The pedal is so simple that the manual is a tiny 19 pages in length, with most of the stuff you’ll actually need fitting in less than 10. Experienced loopers won’t need the manual at all, and for any newcomers, the key points can fit into a short paragraph: you plug in, set your mic level, and then press the footswitch to record your first “phrase” (which repeats to form your loop). Hit the footswitch when you’re done and the loop will start playing back, then hit the footswitch again to record an overdub, which you can do as many times as you like. To stop playback, just double-tap the footswitch. This is really all you need to start looping.
The back of the Jamman Express XT has all the ports you need to get connected up. Alongside a jack on the side for the included power supply, there are XLR ins and outs on the back for a microphone (with phantom power for anyone using a condenser mic – the switch labeled “+48 V”) and two jacks for the input and output for JamSync, which is a method for linking multiple Digitech loopers that include the feature.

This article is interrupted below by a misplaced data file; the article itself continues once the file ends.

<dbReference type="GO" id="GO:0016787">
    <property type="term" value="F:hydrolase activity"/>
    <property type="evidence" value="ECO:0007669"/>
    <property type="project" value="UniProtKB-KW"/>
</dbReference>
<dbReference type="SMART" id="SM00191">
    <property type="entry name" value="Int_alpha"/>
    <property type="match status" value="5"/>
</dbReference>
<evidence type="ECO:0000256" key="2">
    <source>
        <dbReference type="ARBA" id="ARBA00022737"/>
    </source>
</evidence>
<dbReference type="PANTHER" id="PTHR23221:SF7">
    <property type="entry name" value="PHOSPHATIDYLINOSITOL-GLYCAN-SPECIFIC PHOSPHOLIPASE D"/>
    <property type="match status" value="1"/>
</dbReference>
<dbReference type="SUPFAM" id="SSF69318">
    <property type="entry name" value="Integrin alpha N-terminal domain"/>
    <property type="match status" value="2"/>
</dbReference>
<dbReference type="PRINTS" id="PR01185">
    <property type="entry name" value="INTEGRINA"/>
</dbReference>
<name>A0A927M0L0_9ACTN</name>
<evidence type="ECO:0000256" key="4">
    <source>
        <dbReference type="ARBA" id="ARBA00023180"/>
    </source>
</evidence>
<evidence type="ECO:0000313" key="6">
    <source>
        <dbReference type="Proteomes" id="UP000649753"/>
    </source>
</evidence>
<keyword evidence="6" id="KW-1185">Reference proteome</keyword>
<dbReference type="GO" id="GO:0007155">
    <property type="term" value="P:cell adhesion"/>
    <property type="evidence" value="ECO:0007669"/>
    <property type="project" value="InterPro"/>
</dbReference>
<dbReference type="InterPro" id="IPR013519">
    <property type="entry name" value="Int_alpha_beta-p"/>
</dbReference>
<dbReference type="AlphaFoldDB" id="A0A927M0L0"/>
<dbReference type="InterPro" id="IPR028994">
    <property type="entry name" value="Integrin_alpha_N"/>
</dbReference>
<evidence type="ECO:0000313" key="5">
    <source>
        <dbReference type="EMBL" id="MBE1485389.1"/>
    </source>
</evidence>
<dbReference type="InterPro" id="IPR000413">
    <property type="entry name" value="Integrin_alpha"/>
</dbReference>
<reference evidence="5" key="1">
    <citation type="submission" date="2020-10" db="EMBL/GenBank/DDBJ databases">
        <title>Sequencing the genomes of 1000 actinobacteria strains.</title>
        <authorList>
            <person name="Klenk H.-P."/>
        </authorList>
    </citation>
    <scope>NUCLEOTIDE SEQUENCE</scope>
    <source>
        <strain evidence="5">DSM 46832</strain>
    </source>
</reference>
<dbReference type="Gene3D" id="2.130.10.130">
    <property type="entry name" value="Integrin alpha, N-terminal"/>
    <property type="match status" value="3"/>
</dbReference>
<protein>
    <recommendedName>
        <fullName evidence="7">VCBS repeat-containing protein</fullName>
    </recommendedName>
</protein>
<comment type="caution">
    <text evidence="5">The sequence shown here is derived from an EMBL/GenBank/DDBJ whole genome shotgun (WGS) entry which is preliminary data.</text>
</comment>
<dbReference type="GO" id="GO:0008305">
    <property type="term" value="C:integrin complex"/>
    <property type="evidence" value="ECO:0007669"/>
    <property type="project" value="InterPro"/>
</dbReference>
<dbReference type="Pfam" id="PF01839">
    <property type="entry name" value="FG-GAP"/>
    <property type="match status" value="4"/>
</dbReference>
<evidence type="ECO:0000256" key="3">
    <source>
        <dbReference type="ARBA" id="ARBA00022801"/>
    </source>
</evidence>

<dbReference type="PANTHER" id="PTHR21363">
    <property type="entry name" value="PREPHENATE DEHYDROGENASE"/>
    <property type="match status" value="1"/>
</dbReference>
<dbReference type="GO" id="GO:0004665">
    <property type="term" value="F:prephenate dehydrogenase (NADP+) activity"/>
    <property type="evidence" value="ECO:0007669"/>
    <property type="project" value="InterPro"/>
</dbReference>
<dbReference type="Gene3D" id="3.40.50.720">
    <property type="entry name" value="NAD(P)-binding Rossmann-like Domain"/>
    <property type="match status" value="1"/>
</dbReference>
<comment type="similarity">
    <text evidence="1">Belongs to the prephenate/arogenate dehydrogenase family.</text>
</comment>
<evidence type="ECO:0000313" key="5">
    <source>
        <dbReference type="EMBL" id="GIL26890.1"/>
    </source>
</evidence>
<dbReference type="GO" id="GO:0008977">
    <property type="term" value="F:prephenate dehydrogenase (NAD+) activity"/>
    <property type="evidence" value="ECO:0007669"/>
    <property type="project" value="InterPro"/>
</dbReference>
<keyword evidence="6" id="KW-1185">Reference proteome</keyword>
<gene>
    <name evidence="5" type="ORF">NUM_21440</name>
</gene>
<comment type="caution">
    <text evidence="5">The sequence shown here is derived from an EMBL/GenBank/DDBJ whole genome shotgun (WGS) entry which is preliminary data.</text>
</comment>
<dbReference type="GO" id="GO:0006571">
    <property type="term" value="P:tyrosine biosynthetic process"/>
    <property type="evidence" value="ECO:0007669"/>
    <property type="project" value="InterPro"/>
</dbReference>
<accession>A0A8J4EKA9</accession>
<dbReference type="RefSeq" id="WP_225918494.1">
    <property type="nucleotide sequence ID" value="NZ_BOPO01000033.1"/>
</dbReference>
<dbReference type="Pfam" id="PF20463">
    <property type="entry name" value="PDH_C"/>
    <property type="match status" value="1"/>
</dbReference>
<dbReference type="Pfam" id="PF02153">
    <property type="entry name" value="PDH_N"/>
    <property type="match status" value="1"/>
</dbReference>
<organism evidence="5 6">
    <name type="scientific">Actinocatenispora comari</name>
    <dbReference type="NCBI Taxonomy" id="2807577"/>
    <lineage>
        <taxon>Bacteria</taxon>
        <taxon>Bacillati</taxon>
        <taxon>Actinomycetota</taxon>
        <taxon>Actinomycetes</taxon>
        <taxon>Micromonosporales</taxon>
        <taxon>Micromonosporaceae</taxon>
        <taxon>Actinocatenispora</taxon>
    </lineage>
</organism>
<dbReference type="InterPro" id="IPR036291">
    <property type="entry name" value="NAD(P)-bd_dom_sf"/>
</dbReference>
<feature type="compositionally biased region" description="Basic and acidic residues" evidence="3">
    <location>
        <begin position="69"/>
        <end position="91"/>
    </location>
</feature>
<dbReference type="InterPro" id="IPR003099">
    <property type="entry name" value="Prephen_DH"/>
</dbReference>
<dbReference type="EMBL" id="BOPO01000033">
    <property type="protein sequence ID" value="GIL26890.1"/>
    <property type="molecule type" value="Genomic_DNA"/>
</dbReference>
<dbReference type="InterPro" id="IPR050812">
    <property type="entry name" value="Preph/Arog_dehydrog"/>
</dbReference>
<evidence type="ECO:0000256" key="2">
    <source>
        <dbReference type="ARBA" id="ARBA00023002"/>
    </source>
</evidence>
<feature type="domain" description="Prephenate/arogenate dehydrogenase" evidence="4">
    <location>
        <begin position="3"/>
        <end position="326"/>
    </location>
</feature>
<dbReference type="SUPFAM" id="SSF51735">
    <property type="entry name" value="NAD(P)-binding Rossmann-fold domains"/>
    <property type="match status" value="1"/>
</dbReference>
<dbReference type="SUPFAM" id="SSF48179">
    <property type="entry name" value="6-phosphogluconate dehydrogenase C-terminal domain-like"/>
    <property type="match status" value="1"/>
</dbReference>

You connect your mic to the Vocal XT using the in XLR jack, and send the output directly to your mixer. Setting the mic level is pretty painless: you adjust the control (to the right of the “Loop Level” dial) until your very loudest notes make the LED turn red, with most remaining green and the slightly louder ones turning it orange.